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ASLO (Association for the Sciences of Limnology and Oceanography)
Multicultural Program - 2014

Hampton University, the Association for the Sciences of Limnology and Oceanography (ASLO), and the National Science Foundation offer special opportunities for under-represented minority students (undergraduate and graduate) interested in aquatic sciences (oceanography, limnology, stream ecology, marine biology, fisheries, etc.). The program has historically focused on students from underrepresented groups and this year will also include undergraduate students who are nominated by the director of an REU Ocean Sciences site. The ASLO Multicultural Program provides students full support (travel, housing, food, and registration) to participate in the annual meetings of ASLO, to take place this year in Honolulu, HI, February 22-28, 2014.

Students present their own research in a student symposium or the regular ASLO sessions. They gain valuable learning experiences and exposures to the most recent developments in the aquatic sciences. Participants make important professional contacts that will help them achieve academic and career objectives. Students also receive a free membership in ASLO, including a subscription to the journal Limnology and Oceanography.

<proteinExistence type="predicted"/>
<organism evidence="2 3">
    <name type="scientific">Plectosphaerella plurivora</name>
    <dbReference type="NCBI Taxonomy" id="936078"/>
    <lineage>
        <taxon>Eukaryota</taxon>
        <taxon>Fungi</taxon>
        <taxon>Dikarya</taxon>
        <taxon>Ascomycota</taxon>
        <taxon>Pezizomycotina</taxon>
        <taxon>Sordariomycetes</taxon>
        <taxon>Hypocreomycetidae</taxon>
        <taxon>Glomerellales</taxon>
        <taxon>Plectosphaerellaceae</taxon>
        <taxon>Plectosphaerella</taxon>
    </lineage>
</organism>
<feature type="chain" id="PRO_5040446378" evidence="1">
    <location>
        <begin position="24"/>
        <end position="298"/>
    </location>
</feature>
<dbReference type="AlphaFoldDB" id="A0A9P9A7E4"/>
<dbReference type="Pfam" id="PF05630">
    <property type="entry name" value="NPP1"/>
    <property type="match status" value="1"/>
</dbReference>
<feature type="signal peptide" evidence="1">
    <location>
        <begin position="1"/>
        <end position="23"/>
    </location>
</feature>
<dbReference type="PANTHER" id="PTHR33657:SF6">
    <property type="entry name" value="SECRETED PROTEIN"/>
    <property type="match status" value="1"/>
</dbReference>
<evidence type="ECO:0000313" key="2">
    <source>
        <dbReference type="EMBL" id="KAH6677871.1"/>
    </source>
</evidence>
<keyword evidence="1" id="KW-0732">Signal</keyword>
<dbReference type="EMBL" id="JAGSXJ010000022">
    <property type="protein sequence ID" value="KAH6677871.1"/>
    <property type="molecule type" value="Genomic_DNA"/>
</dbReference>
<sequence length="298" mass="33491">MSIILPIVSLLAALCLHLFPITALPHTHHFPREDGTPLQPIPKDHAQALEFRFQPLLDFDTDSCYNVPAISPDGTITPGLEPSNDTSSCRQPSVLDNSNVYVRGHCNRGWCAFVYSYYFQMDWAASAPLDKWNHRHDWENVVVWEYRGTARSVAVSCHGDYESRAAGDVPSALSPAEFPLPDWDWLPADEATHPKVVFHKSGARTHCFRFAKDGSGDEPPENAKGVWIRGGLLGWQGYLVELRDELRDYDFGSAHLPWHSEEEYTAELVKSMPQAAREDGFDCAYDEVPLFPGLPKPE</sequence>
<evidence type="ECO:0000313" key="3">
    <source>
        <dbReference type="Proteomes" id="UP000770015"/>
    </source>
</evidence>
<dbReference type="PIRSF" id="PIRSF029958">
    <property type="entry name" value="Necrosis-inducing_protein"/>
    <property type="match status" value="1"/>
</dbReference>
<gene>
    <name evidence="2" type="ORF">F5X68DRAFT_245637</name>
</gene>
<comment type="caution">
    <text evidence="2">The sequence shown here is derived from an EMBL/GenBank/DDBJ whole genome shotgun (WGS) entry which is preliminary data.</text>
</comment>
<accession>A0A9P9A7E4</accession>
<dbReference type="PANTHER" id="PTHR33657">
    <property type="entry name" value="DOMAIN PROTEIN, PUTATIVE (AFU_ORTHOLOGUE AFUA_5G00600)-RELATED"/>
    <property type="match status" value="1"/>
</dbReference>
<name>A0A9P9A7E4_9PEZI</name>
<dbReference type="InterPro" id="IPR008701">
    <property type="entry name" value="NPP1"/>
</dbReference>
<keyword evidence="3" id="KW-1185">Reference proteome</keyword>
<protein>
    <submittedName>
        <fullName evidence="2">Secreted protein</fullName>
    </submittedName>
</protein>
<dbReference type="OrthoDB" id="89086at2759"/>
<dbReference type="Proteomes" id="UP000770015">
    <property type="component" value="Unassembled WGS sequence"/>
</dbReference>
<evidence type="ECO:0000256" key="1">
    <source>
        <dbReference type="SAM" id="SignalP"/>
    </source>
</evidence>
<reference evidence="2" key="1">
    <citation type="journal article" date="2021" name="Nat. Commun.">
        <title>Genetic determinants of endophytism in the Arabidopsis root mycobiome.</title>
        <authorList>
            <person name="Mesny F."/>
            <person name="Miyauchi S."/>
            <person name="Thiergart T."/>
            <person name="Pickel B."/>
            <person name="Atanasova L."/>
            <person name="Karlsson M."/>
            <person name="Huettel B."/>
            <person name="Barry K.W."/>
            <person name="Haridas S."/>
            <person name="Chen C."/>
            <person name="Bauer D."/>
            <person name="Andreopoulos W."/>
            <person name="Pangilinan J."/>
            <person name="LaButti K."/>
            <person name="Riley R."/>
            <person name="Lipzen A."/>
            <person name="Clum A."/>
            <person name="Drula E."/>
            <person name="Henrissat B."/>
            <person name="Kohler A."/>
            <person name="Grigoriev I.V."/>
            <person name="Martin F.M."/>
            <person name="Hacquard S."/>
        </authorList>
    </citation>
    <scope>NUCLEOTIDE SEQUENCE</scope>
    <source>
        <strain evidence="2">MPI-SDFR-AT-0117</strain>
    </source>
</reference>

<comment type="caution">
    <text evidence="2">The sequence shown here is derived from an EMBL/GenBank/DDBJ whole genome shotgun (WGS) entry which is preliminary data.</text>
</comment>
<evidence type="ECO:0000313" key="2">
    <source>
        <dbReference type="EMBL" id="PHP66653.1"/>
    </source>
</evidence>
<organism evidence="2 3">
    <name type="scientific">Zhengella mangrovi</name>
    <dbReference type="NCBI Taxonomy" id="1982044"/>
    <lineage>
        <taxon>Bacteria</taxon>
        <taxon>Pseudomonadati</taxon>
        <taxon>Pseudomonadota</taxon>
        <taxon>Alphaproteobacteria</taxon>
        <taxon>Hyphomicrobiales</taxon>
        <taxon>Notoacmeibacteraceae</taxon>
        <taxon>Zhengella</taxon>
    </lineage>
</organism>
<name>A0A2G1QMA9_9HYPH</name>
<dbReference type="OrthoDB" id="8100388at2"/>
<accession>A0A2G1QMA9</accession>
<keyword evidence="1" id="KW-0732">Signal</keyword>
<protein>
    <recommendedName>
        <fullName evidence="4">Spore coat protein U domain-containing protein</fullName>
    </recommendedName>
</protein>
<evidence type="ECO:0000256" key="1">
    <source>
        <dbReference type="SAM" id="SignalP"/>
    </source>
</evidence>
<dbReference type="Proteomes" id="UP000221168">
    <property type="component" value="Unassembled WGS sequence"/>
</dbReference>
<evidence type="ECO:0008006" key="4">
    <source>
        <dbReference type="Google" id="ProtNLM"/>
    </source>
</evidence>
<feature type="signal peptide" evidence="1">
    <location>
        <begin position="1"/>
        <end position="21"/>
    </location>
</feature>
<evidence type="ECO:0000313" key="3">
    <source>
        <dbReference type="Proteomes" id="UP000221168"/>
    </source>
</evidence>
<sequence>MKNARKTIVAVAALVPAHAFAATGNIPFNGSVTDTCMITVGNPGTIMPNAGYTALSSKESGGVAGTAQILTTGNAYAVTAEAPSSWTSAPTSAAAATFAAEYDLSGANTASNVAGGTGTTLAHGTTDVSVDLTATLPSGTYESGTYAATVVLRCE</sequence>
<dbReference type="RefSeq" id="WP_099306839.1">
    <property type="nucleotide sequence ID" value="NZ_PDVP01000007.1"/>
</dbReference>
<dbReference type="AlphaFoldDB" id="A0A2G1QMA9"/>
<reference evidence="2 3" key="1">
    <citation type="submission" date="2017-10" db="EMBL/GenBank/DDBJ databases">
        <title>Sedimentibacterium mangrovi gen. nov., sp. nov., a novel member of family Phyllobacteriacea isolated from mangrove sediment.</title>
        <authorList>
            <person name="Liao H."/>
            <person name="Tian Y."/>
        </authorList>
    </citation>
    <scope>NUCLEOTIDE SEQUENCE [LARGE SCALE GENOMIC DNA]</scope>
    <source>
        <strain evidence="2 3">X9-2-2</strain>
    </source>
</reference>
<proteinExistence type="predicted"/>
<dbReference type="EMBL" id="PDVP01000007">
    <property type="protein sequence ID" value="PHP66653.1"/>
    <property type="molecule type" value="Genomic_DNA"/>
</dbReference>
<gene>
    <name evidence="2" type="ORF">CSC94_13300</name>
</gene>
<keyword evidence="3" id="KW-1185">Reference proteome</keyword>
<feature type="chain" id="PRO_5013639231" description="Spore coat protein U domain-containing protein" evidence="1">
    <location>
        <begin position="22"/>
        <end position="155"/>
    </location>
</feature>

Special activities include: A pre-conference workshop, exciting field trips, working with "meeting mentors" to help students navigate the meetings, a keynote address from a leading aquatic scientist and an opportunity to volunteer service to the community on Saturday after the meetings.

Since 1990, 830 students have participated in ASLOMP.

Application is due September 18, 2013.

This program is supported by a grant from the National Science Foundation.

Application for Participation in the
Hampton ASLO Multicultural Program

Click Here to Apply Online

For more information contact:

Benjamin Cuker, Ph.D.
Professor of Marine Science
Hampton University
Hampton , VA 23668

Email:
benjamin.cuker@hamptonu.edu

Phone: 757.727.5884

Fax: 757.727.5740

This program is supported by National Science Foundation grant # OCE 9909834.